3 Questions To Ask Yourself (And Your Partner) About Whether Or Not To Open A Joint Bank Account

3 Questions To Ask Yourself (And Your Partner) About Whether Or Not To Open A Joint Bank Account

Love is in the air this time of year—and so are questions like “what are we?” and “are we ready for the next step?” When you’re getting *seriously* serious about someone, there are some questions that aren’t exactly easy to ask—but need the answers to, regardless. Talking finances with your partner is likely not on your list of pillow talk convos, but if you see a future with them in it…it’s important to know where you both stand.

One question we often get at Girlboss is how to know when you’re ready to take your finances to the next level, and how are you do you maintain a healthy financial relationship? While transparency is crucial, making the decision that are best for each of you is also super important. Let’s talk about what it means to get a joint bank account, and whether it’s the right move for you and your partner.

Here are the three questions to ask yourself (and each other!) when considering a joint bank account.

Do we know what a joint bank account does?

There are plenty of benefits and challenges to have a joint bank account. If you plan on buying a house, it’s helpful to have a good chunk of your money in one place. If you also want to have a better understanding of how you’re making and spending money as a couple, a joint account is the way to do it. You might also get a higher interest rate or other rewards that you wouldn’t get with just a single person’s income.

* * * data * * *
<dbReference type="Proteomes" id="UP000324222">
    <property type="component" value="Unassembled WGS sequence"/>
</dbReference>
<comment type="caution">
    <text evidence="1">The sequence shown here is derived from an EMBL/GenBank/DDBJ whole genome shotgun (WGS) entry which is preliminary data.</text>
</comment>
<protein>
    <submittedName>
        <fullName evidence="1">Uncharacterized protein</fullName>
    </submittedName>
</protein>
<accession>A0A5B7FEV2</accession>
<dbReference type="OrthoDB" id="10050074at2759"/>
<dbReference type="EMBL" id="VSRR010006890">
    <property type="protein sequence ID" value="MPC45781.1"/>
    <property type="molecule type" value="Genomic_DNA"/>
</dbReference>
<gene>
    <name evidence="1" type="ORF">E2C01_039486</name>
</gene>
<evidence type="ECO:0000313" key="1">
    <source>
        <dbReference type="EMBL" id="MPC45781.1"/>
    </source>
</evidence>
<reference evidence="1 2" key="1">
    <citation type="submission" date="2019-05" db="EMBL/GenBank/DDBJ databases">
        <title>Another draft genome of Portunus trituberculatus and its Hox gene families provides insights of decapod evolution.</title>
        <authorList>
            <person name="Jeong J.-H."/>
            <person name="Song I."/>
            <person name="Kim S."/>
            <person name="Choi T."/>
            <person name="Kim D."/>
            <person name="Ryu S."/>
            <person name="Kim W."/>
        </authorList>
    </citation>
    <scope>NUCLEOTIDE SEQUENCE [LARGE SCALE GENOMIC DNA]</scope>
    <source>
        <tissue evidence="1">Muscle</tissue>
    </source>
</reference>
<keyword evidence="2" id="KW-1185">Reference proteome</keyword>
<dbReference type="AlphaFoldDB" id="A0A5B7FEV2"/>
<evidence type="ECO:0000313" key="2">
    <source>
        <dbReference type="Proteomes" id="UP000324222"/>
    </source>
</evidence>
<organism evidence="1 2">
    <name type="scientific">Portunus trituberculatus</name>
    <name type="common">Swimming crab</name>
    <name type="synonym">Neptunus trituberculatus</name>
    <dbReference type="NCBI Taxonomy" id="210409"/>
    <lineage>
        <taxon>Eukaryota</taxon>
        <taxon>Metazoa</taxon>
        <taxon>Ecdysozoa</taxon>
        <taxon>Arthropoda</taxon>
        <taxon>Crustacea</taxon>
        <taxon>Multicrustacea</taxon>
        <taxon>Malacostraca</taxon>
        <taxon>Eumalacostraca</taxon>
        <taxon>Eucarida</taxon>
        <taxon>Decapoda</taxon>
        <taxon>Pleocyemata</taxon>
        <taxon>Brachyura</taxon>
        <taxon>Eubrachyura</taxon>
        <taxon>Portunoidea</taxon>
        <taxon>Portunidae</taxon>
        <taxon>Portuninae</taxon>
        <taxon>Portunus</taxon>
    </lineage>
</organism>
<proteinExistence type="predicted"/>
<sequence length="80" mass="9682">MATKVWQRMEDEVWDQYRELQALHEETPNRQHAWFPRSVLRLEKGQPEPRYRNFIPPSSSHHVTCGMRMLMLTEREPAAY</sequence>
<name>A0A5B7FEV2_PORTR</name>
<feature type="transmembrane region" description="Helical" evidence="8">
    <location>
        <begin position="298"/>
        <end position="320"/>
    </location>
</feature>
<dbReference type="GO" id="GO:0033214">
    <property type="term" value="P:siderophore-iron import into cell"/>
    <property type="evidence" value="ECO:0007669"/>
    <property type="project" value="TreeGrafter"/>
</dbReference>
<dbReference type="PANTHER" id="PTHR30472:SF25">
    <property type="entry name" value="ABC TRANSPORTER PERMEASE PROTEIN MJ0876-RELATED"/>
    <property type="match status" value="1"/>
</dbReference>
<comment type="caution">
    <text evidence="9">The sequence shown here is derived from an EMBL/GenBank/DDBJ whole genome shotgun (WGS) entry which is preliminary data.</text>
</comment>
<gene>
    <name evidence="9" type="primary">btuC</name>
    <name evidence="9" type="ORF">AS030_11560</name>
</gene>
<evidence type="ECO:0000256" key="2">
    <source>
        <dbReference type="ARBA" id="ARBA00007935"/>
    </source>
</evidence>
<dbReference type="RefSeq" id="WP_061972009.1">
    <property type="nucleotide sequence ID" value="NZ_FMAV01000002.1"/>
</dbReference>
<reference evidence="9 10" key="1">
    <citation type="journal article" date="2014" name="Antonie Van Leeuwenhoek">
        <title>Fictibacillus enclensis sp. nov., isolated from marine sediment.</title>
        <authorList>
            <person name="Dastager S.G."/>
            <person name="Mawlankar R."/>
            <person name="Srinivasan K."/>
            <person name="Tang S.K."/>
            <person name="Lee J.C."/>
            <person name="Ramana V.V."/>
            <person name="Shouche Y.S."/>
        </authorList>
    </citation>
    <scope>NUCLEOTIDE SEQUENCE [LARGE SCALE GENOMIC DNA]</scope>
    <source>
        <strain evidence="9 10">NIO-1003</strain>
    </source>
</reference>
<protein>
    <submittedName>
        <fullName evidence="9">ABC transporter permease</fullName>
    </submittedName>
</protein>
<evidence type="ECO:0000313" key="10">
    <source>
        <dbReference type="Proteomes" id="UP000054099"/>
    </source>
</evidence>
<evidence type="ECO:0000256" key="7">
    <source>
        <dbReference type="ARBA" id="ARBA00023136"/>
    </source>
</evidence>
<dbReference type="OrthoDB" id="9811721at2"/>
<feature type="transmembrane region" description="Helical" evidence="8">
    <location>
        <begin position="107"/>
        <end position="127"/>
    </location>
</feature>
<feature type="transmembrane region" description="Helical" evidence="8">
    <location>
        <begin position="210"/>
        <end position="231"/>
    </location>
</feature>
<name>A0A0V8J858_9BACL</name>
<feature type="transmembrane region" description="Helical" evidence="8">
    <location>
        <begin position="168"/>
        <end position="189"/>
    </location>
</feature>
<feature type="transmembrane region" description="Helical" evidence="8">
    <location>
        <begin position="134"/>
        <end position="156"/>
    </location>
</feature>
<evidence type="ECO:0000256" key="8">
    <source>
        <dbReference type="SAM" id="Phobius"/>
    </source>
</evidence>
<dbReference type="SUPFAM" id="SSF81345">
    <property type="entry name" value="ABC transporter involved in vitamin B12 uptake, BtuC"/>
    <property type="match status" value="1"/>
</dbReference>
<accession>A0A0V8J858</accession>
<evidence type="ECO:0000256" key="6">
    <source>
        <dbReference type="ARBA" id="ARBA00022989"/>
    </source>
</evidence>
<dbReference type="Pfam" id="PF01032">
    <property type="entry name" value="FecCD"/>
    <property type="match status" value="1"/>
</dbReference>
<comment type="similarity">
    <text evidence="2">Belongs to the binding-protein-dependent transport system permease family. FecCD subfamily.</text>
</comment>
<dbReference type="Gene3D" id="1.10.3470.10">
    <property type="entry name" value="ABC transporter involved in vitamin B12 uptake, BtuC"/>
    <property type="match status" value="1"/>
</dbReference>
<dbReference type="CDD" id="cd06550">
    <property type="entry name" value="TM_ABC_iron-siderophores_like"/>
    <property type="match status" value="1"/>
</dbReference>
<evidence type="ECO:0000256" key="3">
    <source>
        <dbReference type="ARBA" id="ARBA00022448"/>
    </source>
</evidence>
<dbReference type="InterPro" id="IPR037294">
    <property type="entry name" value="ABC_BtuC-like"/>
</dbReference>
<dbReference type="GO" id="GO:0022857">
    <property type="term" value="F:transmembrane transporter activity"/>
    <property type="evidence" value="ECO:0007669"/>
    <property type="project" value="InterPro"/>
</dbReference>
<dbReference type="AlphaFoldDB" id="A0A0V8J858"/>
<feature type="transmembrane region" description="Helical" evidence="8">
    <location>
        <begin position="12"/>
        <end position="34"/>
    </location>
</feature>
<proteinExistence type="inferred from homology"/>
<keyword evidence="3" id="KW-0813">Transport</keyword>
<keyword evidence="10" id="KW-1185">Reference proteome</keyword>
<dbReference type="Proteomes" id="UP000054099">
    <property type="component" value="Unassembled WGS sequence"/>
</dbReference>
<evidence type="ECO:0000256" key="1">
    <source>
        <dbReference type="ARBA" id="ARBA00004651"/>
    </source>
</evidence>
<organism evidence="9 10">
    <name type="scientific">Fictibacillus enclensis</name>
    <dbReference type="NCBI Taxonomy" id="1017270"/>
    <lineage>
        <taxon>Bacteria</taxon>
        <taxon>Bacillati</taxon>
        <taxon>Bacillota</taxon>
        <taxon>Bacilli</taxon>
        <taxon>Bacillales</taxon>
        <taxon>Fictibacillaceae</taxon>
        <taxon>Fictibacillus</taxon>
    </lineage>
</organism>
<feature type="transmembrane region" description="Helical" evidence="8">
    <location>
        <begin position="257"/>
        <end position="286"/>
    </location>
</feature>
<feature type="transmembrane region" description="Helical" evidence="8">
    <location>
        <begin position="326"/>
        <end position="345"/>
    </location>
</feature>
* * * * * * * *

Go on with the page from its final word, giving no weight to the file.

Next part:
Do you trust each other with your finances?

According to SoFi, one in ten people are hiding a bank account from their partner. It’s not uncommon to want to keep your finances separate, but if you are considering having a joint account, it’s better to lay everything out in the open and have a sense of the full picture. You really need to ask yourself: Do I trust them with my money and a deeper understanding of my finances? And do they trust you? A great exercise is to create a full breakdown sheet for your partner of all your assets, credit score, and current accounts—and they should do the same.

Do you understand the worst-case-scenarios?

You have to be realistic about what could happen, if things do go sour. For example, with most accounts you have permission to withdraw money without the other person’s signature—which means they could always withdraw all of the money. It requires a high level of trust to have a joint bank account, but a discussion with your partner and your bank can insure that you feel as comfortable as possible, should you decide that it’s the best idea for you.